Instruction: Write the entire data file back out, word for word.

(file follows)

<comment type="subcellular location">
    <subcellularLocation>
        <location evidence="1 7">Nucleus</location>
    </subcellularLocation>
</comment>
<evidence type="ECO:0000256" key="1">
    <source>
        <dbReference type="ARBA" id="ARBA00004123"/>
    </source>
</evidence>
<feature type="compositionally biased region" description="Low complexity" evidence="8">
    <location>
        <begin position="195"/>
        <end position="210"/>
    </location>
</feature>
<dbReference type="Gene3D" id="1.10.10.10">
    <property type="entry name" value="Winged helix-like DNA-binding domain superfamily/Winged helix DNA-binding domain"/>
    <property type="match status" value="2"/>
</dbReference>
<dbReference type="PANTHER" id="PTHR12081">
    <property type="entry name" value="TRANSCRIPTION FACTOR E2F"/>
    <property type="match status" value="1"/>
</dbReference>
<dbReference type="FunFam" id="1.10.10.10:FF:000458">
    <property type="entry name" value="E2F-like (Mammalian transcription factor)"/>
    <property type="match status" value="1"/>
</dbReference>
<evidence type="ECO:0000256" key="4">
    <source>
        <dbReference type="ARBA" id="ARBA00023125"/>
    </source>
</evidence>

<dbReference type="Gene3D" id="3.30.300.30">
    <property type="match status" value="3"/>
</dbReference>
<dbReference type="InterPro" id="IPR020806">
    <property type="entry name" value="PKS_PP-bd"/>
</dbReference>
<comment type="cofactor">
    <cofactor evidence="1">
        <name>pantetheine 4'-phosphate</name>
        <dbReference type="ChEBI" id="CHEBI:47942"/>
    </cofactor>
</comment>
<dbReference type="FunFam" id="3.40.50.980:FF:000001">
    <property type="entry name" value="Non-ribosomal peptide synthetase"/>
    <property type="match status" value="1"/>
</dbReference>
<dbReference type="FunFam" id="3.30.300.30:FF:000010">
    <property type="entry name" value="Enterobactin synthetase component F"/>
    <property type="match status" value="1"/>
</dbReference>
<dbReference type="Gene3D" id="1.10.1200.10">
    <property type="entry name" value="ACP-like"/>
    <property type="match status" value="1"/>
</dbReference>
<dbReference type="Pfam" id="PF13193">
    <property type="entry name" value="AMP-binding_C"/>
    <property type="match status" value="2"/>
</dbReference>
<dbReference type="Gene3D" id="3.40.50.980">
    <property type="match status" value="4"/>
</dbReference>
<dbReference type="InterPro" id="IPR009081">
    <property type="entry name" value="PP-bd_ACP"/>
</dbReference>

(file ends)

<comment type="subcellular location">
    <subcellularLocation>
        <location evidence="1 7">Nucleus</location>
    </subcellularLocation>
</comment>
<evidence type="ECO:0000256" key="1">
    <source>
        <dbReference type="ARBA" id="ARBA00004123"/>
    </source>
</evidence>
<feature type="compositionally biased region" description="Low complexity" evidence="8">
    <location>
        <begin position="195"/>
        <end position="210"/>
    </location>
</feature>
<dbReference type="Gene3D" id="1.10.10.10">
    <property type="entry name" value="Winged helix-like DNA-binding domain superfamily/Winged helix DNA-binding domain"/>
    <property type="match status" value="2"/>
</dbReference>
<dbReference type="PANTHER" id="PTHR12081">
    <property type="entry name" value="TRANSCRIPTION FACTOR E2F"/>
    <property type="match status" value="1"/>
</dbReference>
<dbReference type="FunFam" id="1.10.10.10:FF:000458">
    <property type="entry name" value="E2F-like (Mammalian transcription factor)"/>
    <property type="match status" value="1"/>
</dbReference>
<evidence type="ECO:0000256" key="4">
    <source>
        <dbReference type="ARBA" id="ARBA00023125"/>
    </source>
</evidence>

<dbReference type="Gene3D" id="3.30.300.30">
    <property type="match status" value="3"/>
</dbReference>
<dbReference type="InterPro" id="IPR020806">
    <property type="entry name" value="PKS_PP-bd"/>
</dbReference>
<comment type="cofactor">
    <cofactor evidence="1">
        <name>pantetheine 4'-phosphate</name>
        <dbReference type="ChEBI" id="CHEBI:47942"/>
    </cofactor>
</comment>
<dbReference type="FunFam" id="3.40.50.980:FF:000001">
    <property type="entry name" value="Non-ribosomal peptide synthetase"/>
    <property type="match status" value="1"/>
</dbReference>
<dbReference type="FunFam" id="3.30.300.30:FF:000010">
    <property type="entry name" value="Enterobactin synthetase component F"/>
    <property type="match status" value="1"/>
</dbReference>
<dbReference type="Gene3D" id="1.10.1200.10">
    <property type="entry name" value="ACP-like"/>
    <property type="match status" value="1"/>
</dbReference>
<dbReference type="Pfam" id="PF13193">
    <property type="entry name" value="AMP-binding_C"/>
    <property type="match status" value="2"/>
</dbReference>
<dbReference type="Gene3D" id="3.40.50.980">
    <property type="match status" value="4"/>
</dbReference>
<dbReference type="InterPro" id="IPR009081">
    <property type="entry name" value="PP-bd_ACP"/>
</dbReference>